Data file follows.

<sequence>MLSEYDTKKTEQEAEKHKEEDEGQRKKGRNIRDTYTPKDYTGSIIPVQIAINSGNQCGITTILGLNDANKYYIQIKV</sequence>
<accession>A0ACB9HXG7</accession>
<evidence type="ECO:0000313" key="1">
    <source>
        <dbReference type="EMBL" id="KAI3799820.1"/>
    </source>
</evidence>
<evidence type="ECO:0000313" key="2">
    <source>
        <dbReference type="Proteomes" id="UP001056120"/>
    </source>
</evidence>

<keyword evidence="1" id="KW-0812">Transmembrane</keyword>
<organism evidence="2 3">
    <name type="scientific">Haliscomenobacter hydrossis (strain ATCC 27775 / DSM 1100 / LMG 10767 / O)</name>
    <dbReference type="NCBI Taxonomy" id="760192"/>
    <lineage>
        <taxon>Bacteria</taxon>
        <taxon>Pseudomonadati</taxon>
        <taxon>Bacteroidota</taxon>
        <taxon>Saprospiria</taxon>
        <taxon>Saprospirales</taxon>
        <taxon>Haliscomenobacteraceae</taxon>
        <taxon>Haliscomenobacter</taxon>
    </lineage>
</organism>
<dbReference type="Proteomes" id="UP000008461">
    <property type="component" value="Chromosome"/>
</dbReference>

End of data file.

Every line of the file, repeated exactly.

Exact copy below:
<sequence>MLSEYDTKKTEQEAEKHKEEDEGQRKKGRNIRDTYTPKDYTGSIIPVQIAINSGNQCGITTILGLNDANKYYIQIKV</sequence>
<accession>A0ACB9HXG7</accession>
<evidence type="ECO:0000313" key="1">
    <source>
        <dbReference type="EMBL" id="KAI3799820.1"/>
    </source>
</evidence>
<evidence type="ECO:0000313" key="2">
    <source>
        <dbReference type="Proteomes" id="UP001056120"/>
    </source>
</evidence>

<keyword evidence="1" id="KW-0812">Transmembrane</keyword>
<organism evidence="2 3">
    <name type="scientific">Haliscomenobacter hydrossis (strain ATCC 27775 / DSM 1100 / LMG 10767 / O)</name>
    <dbReference type="NCBI Taxonomy" id="760192"/>
    <lineage>
        <taxon>Bacteria</taxon>
        <taxon>Pseudomonadati</taxon>
        <taxon>Bacteroidota</taxon>
        <taxon>Saprospiria</taxon>
        <taxon>Saprospirales</taxon>
        <taxon>Haliscomenobacteraceae</taxon>
        <taxon>Haliscomenobacter</taxon>
    </lineage>
</organism>
<dbReference type="Proteomes" id="UP000008461">
    <property type="component" value="Chromosome"/>
</dbReference>